|Event:||Mozart’sCosì fan tutte|
|Date:||March 31, 2018, 12:55 pm|
|Run Time:||3 hours 31 minutes|
|Ticket Info:||Tickets available at the door and online|
Tickets for Così fan tutte • per adult • $22.00 online
Tickets for Così fan tutte • per student • $11.00 online
Naples, late 18th century. Two young officers, Ferrando and Guglielmo, boast about the beauty and virtue of their girls, the sisters Fiordiligi and Dorabella. Their older friend, the cynical Don Alfonso, declares that a woman’s constancy is like the phoenix—everyone talks about it but no one has ever seen it. He proposes a wager of one hundred sequins: if they’ll give him one day and do everything he asks, he will prove to them that the sisters are unfaithful, like all other women. Amused, the young men agree.
Fiordiligi and Dorabella think of their lovers, imagining that they will soon be married (Duet: “Ah, guarda sorella”). Alfonso’s plot begins when he arrives with terrible news: the young officers have been called away to their regiment. Ferrando and Guglielmo appear, apparently heartbroken, and the four make tearful farewells. As the soldiers leave, the two women and Alfonso wish them a safe journey (Trio: “Soave sia il vento”).
The sisters’ maid Despina complains about how much work she has to do around the house. The girls enter and Dorabella vents her despair (“Smanie implacabili”). Despina refuses to take them seriously: they should simply find new lovers, since men are unworthy of a woman’s fidelity (“In uomini, in soldati”). Fiordiligi and Dorabella are shocked. Alfonso arrives and bribes Despina to assist him, without revealing his plot. Ferrando and Guglielmo enter, disguised as “Albanians,” and declare their admiration for the ladies, each addressing the other’s girlfriend. The sisters firmly reject their advances, Fiordiligi comparing her constancy to a rock in a storm (“Come scoglio”). The men are confident of winning the bet. Ferrando expresses his love for Dorabella (“Un’aura amorosa”), and the two friends leave.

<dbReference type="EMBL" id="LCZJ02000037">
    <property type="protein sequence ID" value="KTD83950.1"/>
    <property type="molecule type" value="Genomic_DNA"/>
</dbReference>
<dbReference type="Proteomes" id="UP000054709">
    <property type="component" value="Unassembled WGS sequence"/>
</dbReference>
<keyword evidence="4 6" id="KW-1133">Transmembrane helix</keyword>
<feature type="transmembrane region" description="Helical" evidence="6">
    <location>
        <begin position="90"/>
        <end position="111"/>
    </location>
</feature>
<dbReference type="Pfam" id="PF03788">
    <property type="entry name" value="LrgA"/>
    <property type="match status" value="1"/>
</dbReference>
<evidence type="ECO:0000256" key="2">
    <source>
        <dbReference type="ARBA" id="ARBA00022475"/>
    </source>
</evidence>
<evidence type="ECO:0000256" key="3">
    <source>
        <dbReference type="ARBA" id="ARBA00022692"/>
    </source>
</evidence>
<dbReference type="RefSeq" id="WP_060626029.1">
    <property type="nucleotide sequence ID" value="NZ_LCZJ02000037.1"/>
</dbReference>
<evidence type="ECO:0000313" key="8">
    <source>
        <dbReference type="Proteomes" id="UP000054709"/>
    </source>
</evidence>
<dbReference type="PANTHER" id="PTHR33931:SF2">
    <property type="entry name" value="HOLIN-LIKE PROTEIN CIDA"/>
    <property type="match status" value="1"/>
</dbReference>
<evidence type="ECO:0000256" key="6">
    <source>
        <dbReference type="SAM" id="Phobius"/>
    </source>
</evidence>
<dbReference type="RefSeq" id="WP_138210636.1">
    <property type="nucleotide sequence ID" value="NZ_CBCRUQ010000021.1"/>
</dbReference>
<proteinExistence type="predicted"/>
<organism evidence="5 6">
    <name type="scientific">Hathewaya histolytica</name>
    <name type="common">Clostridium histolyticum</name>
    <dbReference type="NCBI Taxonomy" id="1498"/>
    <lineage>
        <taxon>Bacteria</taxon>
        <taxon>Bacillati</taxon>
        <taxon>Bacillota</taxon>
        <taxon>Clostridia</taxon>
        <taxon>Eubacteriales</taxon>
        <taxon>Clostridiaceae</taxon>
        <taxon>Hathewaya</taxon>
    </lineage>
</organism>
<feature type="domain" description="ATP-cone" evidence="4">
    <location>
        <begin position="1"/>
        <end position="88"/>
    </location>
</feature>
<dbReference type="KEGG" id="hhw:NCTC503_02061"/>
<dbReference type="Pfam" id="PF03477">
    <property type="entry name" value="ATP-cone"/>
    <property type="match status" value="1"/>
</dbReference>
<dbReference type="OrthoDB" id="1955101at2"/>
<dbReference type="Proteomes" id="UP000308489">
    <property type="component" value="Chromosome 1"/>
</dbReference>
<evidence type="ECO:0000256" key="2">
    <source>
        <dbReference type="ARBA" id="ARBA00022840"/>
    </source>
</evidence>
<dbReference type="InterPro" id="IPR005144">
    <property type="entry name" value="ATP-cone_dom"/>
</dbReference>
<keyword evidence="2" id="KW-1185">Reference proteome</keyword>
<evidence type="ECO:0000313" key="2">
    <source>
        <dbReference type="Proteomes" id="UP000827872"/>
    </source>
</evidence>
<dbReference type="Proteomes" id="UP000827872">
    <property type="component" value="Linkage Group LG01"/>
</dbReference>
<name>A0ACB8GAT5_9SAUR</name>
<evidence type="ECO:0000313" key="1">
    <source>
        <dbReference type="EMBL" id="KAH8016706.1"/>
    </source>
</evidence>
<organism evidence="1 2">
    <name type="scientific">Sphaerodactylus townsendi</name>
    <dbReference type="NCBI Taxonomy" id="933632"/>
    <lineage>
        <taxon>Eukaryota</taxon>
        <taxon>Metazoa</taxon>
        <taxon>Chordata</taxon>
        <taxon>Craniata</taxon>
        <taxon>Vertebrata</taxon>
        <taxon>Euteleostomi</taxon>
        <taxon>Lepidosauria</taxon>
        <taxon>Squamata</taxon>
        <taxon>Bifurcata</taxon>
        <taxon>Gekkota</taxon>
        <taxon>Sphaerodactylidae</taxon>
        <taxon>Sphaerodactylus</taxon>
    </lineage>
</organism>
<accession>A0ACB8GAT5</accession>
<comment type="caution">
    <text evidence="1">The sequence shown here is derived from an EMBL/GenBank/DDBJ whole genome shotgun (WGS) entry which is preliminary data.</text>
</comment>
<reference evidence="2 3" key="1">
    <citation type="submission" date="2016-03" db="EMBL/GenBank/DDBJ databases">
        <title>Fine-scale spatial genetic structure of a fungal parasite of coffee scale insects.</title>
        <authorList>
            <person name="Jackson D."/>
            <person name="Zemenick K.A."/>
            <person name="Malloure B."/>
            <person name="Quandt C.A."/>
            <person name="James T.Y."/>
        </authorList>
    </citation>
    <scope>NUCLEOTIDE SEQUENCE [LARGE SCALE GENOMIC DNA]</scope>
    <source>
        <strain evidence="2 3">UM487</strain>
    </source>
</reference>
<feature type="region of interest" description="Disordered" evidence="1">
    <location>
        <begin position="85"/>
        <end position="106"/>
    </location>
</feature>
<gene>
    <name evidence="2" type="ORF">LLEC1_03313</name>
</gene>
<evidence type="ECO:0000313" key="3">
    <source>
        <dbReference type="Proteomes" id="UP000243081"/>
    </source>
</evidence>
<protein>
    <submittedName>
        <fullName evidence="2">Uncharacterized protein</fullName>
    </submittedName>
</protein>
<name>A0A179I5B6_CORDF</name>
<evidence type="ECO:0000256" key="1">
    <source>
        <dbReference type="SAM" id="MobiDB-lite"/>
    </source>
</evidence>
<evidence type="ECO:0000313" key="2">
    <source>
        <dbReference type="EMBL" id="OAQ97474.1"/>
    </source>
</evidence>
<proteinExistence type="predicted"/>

As the sisters continue to lament the absence of their lovers, the “foreigners” return, pretending to have poisoned themselves in despair over their rejection. Despina and Alfonso go off to fetch help, leaving the two girls to care for the strangers, who find the situation highly amusing. Despina reappears disguised as a doctor and pretends to draw out the poison with a magnet. When Ferrando and Guglielmo request kisses in order to fully recover, the sisters again reject them, but it is clear they’re beginning to show interest in the strangers.
Despina lectures her mistresses on how to handle men (“Una donna a quindici anni”) and the sisters agree that there can be no harm in a little flirtation. They decide on their partners, each picking the other’s suitor. Guglielmo, flirting with Dorabella, succeeds in replacing her portrait of Ferrando with his own gift (Duet: “Il core vi dono”). Ferrando has less luck with Fiordiligi, but when he has left, she struggles with her emotions (“Per pieta, ben mio”).
Ferrando is certain that they have won the wager. Guglielmo is happy to hear that Fiordiligi has been faithful to him, but when he shows his friend the portrait he took from Dorabella, Ferrando is furious. Guglielmo, adopting Alfonso’s philosophy, blames it on the women (“Donne mie, la fate a tanti!”). He asks Alfonso to pay him his half of the winnings, but Alfonso reminds him that the day is not yet over.